Shoulder Surgeries Treated by Physical Therapy

If you have shoulder pain, you know how this can limit your ability to reach for things. You may be having a difficult time performing basic tasks like bathing, dressing, or combing your hair because of the pain.

You may be referred to physical therapy to help decrease your shoulder pain and improve your range of motion and strength in your arm. Sometimes, the damage to your shoulder is too great, and physical therapy is unsuccessful in restoring normal function to your painful shoulder. You may require shoulder surgery to help return to normal.

After shoulder surgery, you may experience a period of immobilization. Your healthcare provider may have you wear a sling to protect your shoulder as it heals. During this time, the muscles around your shoulder may become weak, and structures near your shoulder may become tight.

Physical therapy may be necessary to return to normal function after shoulder surgery. It is important to know exactly what surgery was performed so that your rehabilitation program is tailored to your exact needs.

Below is a list of common shoulder operations that may require the skilled services of a physical therapist to help rehabilitate. If you have shoulder surgery, be sure to ask your healthcare provider if physical therapy can help you improve the function and mobility of your shoulder and arm once the operation is done.


Rotator Cuff Repair

Young woman feeling pain in her shoulder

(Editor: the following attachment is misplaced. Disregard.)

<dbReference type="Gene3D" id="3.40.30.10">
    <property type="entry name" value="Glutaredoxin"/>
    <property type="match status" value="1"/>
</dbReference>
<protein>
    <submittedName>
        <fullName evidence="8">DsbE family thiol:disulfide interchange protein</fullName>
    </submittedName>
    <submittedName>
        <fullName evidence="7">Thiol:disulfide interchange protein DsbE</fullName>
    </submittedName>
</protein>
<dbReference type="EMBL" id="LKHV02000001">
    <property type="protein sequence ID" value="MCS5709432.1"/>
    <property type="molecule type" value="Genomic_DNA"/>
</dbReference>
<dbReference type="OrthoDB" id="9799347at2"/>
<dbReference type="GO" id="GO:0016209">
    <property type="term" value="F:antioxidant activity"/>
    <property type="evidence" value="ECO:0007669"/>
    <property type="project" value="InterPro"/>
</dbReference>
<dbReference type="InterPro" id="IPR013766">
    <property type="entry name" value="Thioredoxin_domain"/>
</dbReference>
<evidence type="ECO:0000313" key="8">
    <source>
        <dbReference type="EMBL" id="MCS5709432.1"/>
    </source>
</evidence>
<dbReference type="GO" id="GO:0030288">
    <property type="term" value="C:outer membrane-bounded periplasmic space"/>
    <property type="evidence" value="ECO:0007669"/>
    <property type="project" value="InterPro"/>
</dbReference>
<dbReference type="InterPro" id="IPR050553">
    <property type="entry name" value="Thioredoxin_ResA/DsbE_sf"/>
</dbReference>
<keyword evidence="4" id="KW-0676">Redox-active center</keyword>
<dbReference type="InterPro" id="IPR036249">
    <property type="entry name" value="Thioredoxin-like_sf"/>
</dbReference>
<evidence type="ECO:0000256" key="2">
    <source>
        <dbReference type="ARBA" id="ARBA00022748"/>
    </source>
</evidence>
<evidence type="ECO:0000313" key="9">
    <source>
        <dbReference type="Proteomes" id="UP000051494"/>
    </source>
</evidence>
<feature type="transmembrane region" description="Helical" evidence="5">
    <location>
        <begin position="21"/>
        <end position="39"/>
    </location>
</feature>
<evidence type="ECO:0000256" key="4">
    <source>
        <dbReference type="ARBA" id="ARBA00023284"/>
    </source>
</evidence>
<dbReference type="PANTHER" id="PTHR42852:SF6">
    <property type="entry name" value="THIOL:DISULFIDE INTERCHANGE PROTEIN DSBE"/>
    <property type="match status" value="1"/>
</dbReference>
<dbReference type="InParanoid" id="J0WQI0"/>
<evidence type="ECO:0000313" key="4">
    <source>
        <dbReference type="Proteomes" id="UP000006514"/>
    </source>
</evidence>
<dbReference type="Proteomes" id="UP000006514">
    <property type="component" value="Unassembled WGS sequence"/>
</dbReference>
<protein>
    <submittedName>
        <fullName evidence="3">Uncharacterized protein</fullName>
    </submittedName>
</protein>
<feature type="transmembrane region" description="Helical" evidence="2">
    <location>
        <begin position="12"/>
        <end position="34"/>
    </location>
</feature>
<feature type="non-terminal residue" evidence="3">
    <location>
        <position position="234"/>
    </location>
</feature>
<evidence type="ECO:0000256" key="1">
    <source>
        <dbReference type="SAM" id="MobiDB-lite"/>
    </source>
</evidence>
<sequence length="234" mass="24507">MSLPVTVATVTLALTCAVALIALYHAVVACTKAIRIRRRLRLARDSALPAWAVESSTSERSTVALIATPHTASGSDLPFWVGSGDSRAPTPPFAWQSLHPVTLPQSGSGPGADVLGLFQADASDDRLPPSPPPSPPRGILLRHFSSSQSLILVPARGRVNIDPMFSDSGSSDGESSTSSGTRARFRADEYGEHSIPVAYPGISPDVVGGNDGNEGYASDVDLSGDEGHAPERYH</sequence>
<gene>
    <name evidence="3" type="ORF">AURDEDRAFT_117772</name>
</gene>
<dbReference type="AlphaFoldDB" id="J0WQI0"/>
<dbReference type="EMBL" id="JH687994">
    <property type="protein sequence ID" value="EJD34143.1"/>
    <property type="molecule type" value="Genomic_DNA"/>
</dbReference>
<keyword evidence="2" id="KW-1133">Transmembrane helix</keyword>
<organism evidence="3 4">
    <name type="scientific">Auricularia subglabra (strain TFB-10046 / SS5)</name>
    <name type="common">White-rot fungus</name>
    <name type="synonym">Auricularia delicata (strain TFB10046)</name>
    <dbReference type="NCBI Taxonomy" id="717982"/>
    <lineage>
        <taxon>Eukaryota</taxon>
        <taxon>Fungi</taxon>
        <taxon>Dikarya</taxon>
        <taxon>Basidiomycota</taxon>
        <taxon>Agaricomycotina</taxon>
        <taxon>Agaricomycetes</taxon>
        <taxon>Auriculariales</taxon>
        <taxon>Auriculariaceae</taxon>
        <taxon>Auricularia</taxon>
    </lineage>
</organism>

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The rotator cuff muscles are a group of four muscles that lie deep in your shoulder and help control the position of your shoulder as you move your arm. Sports injuries, trauma, or simple wear and tear may cause these muscles to fray and tear.

Rotator cuff repairs can be done arthroscopically or via an open procedure. After a rotator cuff repair, physical therapy may be necessary to help improve the range of motion and strength of your shoulder.

You can expect to work with your physical therapist (PT) for four to six weeks (maybe longer) after a rotator cuff repair. Your PT can teach you exercises to do to maintain long-term gains and function in your arm.


Labrum Repair

The labrum is a small piece of tissue that courses around the rim of the socket in your shoulder. It can become torn if subjected to trauma like a fall or a sports injury. Tears to the labrum may cause shoulder instability or frequent shoulder dislocations.

Different parts of the labrum can be torn. A tear in the front of your shoulder is called a Bankart tear. A tear on the top of the labrum is called a SLAP (superior labrum, anterior to posterior) tear. Often a SLAP tear involves repair of the biceps tendon, which attaches there.

Surgery to repair your torn labrum may be necessary to stabilize your shoulder joint. Physical therapy after the surgery may be needed to ensure safe return to normal arm use and mobility.


Subacromial Decompression

If you are having shoulder impingement symptoms that are not resolved by conservative measures like physical therapy, then you may require a subacromial decompression. This surgery gives extra room to the rotator cuff tendons. It might involve removing part of the subacromial bursa, which cushions the shoulder joint.